The chairman of an influential parliamentary committee is doubling down today on his efforts to block a new tax on banks.
Andrew Tyrie, who chairs the Treasury Select Committee, has written to Andrew Bailey, deputy governor for prudential regulation at the Bank of England, about the effect of the so-called bank tax surcharge.
The new tax, set to go into effect next year, will take an additional eight per cent of banks’ profits each year for the government, on top of the existing corporation tax.
It will apply to challenger banks and building societies currently exempt from the existing bank levy.
In his letter, Tyrie asked Bailey, who heads up the Bank of England’s regulatory arm, the Prudential Regulation Authority (PRA): “Does the new corporation tax surcharge for banks make the retail banking sector more open to competition from new entrants, or does it further entrench the large incumbents?”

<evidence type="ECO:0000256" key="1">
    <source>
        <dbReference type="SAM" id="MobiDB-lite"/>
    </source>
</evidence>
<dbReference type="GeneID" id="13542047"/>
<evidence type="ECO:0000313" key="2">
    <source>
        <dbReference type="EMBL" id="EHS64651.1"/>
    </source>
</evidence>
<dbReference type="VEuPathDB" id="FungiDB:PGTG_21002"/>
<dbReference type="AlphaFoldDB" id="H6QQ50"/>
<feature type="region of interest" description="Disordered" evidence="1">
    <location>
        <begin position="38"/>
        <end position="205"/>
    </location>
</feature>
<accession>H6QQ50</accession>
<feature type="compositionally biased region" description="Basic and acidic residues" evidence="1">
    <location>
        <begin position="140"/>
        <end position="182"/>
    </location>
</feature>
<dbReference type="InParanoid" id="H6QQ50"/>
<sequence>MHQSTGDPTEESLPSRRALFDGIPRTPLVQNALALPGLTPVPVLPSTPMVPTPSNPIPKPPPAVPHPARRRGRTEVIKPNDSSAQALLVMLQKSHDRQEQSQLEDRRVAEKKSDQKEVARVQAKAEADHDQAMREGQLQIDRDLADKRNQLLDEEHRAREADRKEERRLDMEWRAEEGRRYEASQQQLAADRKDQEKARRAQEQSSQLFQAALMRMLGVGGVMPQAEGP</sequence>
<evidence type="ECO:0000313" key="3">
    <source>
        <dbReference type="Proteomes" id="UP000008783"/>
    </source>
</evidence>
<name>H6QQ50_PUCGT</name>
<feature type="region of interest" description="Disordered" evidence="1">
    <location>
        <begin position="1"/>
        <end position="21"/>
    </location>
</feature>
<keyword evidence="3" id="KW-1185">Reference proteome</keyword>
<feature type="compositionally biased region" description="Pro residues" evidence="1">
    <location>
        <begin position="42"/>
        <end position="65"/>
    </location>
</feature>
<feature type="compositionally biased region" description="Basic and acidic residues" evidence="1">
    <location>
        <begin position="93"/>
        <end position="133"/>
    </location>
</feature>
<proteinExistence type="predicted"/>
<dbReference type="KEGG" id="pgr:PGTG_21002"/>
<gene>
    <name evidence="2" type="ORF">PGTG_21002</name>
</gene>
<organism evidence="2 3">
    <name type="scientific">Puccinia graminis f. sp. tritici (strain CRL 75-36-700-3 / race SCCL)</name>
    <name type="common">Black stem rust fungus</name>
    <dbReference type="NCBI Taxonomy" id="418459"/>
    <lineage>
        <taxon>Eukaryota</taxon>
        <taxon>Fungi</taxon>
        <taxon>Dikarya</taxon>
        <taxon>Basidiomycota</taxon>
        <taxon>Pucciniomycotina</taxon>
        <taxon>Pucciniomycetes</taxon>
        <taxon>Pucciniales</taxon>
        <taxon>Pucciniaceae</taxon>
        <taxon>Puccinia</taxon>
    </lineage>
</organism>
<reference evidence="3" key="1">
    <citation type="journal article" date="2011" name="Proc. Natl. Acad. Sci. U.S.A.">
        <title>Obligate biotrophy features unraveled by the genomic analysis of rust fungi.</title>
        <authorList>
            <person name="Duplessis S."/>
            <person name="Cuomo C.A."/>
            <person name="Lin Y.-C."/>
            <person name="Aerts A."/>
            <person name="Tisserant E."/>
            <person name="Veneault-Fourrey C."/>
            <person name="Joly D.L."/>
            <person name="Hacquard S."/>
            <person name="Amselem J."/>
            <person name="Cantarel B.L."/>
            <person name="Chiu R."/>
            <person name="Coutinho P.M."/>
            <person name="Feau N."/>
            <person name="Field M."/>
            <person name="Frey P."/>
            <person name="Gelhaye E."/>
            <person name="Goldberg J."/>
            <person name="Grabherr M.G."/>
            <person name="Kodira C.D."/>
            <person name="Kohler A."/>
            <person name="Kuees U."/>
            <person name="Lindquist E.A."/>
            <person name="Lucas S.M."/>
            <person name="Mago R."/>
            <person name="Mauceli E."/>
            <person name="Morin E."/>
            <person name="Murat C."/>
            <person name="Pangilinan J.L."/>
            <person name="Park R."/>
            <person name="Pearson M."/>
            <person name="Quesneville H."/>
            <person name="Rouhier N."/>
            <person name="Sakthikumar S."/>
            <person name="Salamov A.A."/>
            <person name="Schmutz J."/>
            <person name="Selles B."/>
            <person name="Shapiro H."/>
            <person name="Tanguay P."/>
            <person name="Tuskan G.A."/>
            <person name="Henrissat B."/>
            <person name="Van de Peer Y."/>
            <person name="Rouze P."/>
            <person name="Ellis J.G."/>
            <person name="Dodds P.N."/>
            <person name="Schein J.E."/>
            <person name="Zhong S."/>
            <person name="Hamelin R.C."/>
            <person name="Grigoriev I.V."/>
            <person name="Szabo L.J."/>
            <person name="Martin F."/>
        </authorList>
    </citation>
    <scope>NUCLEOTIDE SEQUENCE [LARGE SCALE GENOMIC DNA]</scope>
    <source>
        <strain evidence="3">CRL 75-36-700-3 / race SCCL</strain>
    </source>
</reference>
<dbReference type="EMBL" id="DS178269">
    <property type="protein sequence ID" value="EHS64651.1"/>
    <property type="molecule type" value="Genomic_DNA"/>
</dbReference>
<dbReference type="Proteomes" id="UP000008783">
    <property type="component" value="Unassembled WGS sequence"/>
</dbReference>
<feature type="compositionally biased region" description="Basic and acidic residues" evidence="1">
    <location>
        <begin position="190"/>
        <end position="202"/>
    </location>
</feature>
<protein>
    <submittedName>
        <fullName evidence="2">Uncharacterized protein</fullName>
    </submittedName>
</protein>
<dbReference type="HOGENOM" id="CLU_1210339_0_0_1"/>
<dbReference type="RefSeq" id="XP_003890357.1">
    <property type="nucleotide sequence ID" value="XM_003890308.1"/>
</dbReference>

Read more: Tyrie warns Osborne over new bank tax
Tyrie has repeatedly criticised the new bank tax since it was first proposed by chancellor George Osborne at the summer budget in July.
Ahead of a meeting involving challenger bank bosses and Treasury officials last month, Tyrie said: “Millions of consumers and small businesses have been getting a poor deal for decades because of inadequate competition and choice in banking.”
Today, Tyrie underscored his concerns, saying: “It is essential that the surcharge does not obstruct parliament’s efforts over the last four years to increase competition in the banking sector. The committee will want an assurance from the PRA that it has assessed its effect on competition in the retail sector.”
Paul Lyman, chief executive of Secure Trust Bank and the head of the British Bankers’ Association’s challenger banks panel, told City A.M. that he welcomed Tyrie’s latest intervention, saying: “Andrew Tyrie is one of the few politicians thus far who are taking a holistic view of the ineffective competition across the UK banking market.”
“Our position as a collective of challenger banks is very straightforward: we don’t mind being on the same tax structure, so long as we create a level playing field for banks of all sizes,” he added.
A Bank of England spokesperson confirmed that Bailey had received Tyrie’s letter, and would reply “in due course”.